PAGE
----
There they are, the actual FO on their intended legs but minus the kilt because it hasn't been bought yet. Aren't those fabulous calves just asking to be shown off?
Way back in February, I had this bright idea. I could give my husband a Utilikilt (feel free to giggle at the propoganda) for his birthday, and knit a pair of kilt hose to go with. I consulted the digital oracle for patterns, and was taken by this. Those cables were my undoing in so many ways. And you realize this project was originally an excuse to go to my favorite yarn store and buy yarn, don't you.
Next stop, LYS. When I stopped in that fateful day, I had all kinds of ideas but no clues. Theresa was a genius at helping me with yardage, needle sizes and gauge. But there isn't a person at Knit Purl who hasn't been helpful and genuinely nice. (And I'm not just saying that because they might be reading!) I walked out with five skeins of Lamb's Pride Worsted in Aran and size three DPN's, though I still had no comprehension of the scope of the project ahead of me.
At home, I hid the bag of yarn and the pattern. The thinking here was that I was going to make the k/h a total surprise. However, knitting on this project only when hubbo was work turned out to be a pipe dream. There was just too much to do. The pattern is toe-up on circulars (not my cuppa), so the first task was adapting and getting gauge for size threes. Theresa, we, okay you, were spot on. You are officially my scientific consultant for knitting projects. I cast on and frogged twice before really catching on to the proper set-up. Having never knit cables, I hadn't realized just how many stitches they could suck up. Lesson #1. Between February and the beginning of April I managed only to complete the first cuff.
As the birthdate quickly approached I found that it was time for a change of plan. First, knit in front of the husband. This involved a couple of large lies about the project. The first k/h sped toward the ankle, and it also became a sweater sleeve (in name only). By this time I'd given over the pattern for winging it. The calf shaping and ankle redux are very different from John's version, and I wish I had charted them before knitting up. Lesson #2.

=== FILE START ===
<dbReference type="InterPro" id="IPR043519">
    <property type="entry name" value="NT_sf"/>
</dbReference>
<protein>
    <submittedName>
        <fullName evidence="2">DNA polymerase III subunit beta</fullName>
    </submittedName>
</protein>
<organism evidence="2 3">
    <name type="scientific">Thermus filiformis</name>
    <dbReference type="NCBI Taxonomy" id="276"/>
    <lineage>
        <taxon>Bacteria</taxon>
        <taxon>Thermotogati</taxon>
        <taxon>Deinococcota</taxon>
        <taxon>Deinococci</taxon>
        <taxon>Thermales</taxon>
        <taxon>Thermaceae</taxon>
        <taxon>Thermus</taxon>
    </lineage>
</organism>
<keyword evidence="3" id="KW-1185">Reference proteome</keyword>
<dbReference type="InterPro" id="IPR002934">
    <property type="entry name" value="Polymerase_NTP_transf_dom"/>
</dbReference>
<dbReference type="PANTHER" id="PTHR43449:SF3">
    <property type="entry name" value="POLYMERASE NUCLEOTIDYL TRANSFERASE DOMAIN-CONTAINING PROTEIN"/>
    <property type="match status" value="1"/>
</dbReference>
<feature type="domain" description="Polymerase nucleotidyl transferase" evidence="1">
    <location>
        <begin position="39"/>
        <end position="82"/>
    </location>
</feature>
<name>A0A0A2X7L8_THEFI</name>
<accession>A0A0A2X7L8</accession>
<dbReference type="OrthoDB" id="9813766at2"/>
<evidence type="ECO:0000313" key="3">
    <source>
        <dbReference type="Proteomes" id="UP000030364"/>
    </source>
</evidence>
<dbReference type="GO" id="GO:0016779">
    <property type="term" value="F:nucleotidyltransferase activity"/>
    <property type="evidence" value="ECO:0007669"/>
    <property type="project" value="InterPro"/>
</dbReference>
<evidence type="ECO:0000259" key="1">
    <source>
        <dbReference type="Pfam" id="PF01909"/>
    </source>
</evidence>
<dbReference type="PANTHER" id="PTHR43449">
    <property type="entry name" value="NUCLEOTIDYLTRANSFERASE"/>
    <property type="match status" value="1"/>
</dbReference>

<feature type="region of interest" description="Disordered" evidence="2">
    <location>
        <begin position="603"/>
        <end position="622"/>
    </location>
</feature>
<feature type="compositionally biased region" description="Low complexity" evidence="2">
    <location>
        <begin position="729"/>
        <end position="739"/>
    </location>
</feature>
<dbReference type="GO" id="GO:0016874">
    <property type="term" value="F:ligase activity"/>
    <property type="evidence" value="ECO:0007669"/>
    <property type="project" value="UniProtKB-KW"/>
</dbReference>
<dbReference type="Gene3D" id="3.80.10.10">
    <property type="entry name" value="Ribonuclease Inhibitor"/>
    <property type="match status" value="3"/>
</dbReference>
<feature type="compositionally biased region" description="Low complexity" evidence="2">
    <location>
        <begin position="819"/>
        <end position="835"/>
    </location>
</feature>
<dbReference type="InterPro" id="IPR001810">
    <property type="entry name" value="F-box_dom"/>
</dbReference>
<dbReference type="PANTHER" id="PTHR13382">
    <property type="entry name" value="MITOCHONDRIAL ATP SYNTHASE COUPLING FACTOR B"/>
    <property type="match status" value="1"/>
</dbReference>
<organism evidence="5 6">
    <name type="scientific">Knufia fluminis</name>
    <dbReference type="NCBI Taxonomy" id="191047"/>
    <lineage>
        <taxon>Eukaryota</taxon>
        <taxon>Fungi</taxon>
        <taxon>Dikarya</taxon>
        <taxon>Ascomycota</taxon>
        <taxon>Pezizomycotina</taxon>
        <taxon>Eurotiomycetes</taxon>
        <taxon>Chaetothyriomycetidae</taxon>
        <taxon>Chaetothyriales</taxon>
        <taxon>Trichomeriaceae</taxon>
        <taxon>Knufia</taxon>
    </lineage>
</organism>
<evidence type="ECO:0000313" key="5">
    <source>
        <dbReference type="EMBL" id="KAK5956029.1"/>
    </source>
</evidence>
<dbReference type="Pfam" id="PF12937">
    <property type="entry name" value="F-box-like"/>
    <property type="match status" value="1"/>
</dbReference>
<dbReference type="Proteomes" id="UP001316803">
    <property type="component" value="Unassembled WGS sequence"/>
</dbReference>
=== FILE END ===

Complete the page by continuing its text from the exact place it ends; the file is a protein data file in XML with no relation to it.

Numero Uno went back into hiding after the heel flap because I couldn't think of a feasible lie to explain toe redux on a sweater sleeve. I was ecstatic to be halfway there, but resigned to the fact that six weeks wouldn't be enough to get through Numero Dos. I cast on and put aside all my other projects in the hope that I could at least finish the cuff by the necessary date.
Somewhere back in the middle of the first k/h, I must've acquired some brains because I actually made a plan and wrote out the calf and ankle shaping details before starting them. Sadly, this means that the pair are not nearly twins - more like cousins. Well, to make a long story palatably shorter, I managed to knit all the way through my notes with perfect shaping and no frogging, and bound off the second hose two days before the birthday.
There was one thing needing a correction, though. The cuff of the first didn't match the second because I started at the wrong row of the cable repeat. I tried to unravel starting at the cast-on, but when that failed utterly I just plain cut off the offending rows. Then I picked up and knit back down through to the top, cast off, and promptly asked my husband when he wanted his present. Lesson #3 is that casting off is much tighter than casting on. Can you guess which is the first sock in the picture?
He tried them on for the first time about an hour before the clock actually rolled over to his birthdate, and miraculously, they fit to a tee. And best of all, he was totally surprised.